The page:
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Living a Good Life in a Broken Republic

Governing’s humanities scholar in residence lays out four coping strategies for dealing with the troubled state of America. One of them demands something of us for the common good.

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(Flickr/ lisingo)
You can listen to the companion audio version of this and other essays using the player below or on Apple PodcastsGoogle PodcastsStitcher or Audible.

As I reflect on the purposes of the retreat I am attending this weekend in the Little Missouri badlands of western North Dakota, I have been asking myself hard questions about my approach to what the retreat hosts have called “the situation.” I inquired. Turns out they mean the whole enchilada: borders and immigrants, health care, global warming, the 1 percent and the 99 percent, race relations, education, and much more. It makes me weary just to think about trying to address these issues at a dude ranch weekend.

I suppose the question is, how to live a good life in a broken republic. We cherish that Jefferson could argue in our national birth certificate that we are entitled by nature and nature’s God to the pursuit of happiness in any way we wish. What else is freedom? “The pursuit of happiness” is a profoundly American idea and, on the whole, we have been very proficient at seeking it. Until the last 30 years, everyone grumbled about government but on the whole felt pretty good about it. That was before this Sturm und Drang period of American life, with so much ugly anger bombarding us, for a wide variety of reasons, from a wide variety of sources. For many Americans now, the pursuit of happiness is at odds with citizenship or even public awareness, because if you take citizenship seriously, it is hard to be happy, and if you take happiness seriously, you might want to turn your back on the public square.

Heartsick About America

Most Americans are sick at heart of having to think about the disintegration of America. We get it, but what do you want us to do about it? The reps we send to Washington, D.C., have proved to be worthless. They don’t fix things. They pontificate and make calls to solicit campaign funds from rich donors who donate to increase their influence in Congress. Since Donald Trump went quiet (or mostly so), many Americans have turned away from the mad world of the Fox News Channel and MSNBC, and allowed themselves some long sighs of relief that the political temperature has come down a few degrees.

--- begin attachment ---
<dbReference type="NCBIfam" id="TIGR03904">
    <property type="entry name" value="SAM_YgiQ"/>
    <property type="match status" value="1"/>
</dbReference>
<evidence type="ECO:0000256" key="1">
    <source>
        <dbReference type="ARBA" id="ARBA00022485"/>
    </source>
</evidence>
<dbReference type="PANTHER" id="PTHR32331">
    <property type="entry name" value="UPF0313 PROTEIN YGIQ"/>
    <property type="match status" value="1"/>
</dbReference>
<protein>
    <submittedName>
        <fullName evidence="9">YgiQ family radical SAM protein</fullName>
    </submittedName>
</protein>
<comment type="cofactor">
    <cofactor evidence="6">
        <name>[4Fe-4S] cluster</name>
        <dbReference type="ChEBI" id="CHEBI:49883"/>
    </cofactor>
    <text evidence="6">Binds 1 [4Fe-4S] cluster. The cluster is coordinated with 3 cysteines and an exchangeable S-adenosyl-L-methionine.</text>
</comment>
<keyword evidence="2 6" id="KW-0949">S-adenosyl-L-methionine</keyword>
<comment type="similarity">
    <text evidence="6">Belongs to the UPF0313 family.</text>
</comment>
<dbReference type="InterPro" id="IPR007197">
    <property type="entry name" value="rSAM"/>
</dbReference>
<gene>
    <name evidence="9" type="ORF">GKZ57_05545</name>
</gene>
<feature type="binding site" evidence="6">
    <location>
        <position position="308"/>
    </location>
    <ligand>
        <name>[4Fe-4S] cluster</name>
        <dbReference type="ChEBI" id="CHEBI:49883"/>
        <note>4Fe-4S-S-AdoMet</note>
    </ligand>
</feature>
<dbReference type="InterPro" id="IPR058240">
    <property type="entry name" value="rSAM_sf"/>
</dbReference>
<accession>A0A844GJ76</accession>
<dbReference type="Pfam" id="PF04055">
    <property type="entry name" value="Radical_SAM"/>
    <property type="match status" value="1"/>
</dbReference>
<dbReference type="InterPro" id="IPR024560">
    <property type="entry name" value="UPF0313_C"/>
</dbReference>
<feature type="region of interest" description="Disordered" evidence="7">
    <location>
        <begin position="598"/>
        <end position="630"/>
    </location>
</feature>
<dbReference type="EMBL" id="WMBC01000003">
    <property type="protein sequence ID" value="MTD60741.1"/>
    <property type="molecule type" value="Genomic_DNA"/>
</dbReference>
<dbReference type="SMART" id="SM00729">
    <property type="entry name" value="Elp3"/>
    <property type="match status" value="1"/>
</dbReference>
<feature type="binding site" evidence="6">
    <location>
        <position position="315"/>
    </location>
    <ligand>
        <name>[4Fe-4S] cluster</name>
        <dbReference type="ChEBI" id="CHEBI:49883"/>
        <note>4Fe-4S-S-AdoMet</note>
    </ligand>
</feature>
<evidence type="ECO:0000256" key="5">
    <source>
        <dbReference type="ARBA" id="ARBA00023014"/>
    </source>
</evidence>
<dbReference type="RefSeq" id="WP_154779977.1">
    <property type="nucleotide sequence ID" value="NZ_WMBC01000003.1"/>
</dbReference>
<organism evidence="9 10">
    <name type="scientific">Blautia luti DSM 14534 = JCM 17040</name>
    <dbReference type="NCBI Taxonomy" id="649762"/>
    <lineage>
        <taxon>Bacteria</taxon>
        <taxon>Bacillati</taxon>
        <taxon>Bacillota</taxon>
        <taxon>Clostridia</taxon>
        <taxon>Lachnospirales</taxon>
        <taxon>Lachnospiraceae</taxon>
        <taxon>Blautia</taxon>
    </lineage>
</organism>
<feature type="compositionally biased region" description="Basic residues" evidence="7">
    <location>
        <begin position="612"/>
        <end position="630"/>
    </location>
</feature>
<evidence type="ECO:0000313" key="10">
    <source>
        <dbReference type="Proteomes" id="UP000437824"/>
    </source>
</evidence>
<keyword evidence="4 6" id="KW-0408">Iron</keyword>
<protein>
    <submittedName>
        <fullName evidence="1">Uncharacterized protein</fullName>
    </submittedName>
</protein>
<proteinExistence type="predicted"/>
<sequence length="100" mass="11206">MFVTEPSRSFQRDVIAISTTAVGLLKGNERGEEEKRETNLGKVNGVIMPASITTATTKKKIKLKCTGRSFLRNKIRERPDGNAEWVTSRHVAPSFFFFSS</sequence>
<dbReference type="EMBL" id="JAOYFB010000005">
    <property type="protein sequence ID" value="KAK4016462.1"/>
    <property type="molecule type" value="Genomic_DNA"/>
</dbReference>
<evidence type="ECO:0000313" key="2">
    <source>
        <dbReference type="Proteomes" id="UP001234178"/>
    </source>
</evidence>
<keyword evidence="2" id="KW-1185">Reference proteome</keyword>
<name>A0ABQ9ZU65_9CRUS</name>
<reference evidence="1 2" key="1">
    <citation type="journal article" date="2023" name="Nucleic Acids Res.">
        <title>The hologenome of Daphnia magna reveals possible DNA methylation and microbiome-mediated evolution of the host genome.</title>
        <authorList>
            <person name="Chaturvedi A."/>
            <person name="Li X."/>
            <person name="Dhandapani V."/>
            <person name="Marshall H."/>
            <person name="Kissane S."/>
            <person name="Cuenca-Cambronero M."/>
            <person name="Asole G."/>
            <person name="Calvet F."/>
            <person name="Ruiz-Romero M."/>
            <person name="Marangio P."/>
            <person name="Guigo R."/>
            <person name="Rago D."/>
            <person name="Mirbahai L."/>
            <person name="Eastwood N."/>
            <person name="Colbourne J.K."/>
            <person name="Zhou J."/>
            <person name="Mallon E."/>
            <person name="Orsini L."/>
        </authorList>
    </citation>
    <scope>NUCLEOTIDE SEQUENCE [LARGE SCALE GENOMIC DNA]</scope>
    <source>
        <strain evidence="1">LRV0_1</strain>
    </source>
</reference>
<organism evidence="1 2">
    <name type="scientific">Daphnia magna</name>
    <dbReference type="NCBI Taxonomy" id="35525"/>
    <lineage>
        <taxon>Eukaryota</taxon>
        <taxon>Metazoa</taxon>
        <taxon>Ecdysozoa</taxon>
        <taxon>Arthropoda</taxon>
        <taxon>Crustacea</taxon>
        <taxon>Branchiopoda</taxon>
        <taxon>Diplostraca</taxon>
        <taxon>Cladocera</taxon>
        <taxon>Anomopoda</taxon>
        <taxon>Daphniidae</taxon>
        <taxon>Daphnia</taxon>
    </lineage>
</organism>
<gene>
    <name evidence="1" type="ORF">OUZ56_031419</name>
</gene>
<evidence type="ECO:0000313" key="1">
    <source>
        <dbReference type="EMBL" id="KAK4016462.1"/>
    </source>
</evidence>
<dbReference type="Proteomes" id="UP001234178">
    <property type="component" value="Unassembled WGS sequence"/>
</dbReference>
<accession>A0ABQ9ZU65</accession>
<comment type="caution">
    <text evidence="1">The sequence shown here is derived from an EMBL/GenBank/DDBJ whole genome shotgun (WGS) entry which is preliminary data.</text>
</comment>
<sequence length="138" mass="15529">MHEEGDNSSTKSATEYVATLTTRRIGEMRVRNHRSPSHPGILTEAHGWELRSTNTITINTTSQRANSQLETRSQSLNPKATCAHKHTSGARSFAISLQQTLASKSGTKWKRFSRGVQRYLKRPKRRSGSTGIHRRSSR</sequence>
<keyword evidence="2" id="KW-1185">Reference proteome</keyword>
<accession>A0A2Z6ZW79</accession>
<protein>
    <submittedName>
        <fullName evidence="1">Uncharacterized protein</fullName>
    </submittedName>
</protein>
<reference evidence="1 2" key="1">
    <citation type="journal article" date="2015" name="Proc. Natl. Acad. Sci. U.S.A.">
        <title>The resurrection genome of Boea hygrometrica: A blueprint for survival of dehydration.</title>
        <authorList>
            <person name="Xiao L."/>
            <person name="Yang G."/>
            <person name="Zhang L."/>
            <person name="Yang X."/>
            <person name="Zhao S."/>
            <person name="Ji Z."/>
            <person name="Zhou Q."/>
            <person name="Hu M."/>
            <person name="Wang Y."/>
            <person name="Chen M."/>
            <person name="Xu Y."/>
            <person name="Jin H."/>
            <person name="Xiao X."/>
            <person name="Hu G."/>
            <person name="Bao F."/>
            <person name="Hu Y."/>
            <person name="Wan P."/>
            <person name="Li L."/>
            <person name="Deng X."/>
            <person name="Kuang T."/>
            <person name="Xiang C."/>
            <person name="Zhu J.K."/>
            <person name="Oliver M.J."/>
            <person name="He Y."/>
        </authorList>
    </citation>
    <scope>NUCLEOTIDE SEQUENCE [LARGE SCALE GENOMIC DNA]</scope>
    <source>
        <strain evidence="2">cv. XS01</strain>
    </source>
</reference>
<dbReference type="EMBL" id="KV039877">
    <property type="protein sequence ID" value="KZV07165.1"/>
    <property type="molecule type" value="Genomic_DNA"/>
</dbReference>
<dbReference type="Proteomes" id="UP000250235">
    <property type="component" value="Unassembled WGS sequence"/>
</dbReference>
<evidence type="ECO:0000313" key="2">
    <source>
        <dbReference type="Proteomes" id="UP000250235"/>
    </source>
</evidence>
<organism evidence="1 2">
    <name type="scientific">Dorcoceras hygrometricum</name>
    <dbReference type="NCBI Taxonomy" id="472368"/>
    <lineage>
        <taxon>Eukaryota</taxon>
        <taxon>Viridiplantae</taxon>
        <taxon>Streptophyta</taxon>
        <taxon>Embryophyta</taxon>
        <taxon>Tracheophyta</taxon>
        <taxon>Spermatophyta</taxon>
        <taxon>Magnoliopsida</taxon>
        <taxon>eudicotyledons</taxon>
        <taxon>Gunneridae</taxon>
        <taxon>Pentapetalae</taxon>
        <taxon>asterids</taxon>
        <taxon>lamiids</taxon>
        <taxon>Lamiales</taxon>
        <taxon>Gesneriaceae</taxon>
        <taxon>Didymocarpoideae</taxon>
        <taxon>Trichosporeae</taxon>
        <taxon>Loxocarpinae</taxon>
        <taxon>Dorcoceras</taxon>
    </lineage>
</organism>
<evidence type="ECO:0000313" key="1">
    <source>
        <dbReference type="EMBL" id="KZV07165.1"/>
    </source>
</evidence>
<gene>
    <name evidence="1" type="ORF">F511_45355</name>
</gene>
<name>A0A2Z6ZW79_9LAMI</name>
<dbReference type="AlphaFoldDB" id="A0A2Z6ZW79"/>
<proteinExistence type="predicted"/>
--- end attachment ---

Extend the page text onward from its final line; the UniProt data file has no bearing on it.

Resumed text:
So now what?

Four Choices For Coping

You pays yer money and you takes yer choice.
An old Americanism often attributed to Mark Twain that lexicographers believe have British or, more properly, Cockney origins.
I see four options for those of us who feel that the American republic is broken, for those who believe we are perhaps headed to some form of populist authoritarianism or socialist authoritarianism, or that the United States might fracture into several sister republics: Texit, Calexit, Heartlandia, etc. This is the message I plan to deliver at the retreat if I am called upon at any point. Here are ways we can respond to “the situation.”

Option One: Escapism.

Never a better time to turn away from the frustrations of the world and just binge-watch whatever pleases you, from the Real Housewives of X to one of the half-dozen glitzy evening talent shows, from reruns of Have Gun Will Travel and Columbo, to season two of NCIS, Law and Order or Yellowstone. You can start tooling around on YouTube at 5:15 P.M. and stand up in shock seven hours later, well after midnight, having given away your discretionary time to old clips from The Tonight Show or the best of the Dean Martin roasts. Johnny Carson smoked while interviewing his guests?

An evening of escapism on YouTube could take you to vintage television segments featuring Carson, Dean and Hope - along with a cigarette and a drink.

Thanks to, Audible, Kindle, Peacock and Paramount+, and other electronic delivery systems, you can order up any movie, book, song, album, or television show you desire and watch it instantly. Remember when you had to drive to Blockbuster at 8 P.M. in search of something worth watching?
Logos for the Paramount+ and peacock streaming services
The CBS-centered Paramount+ and NBC-driven peacock streaming services consolidated distractions for bingers seeking a little escapism.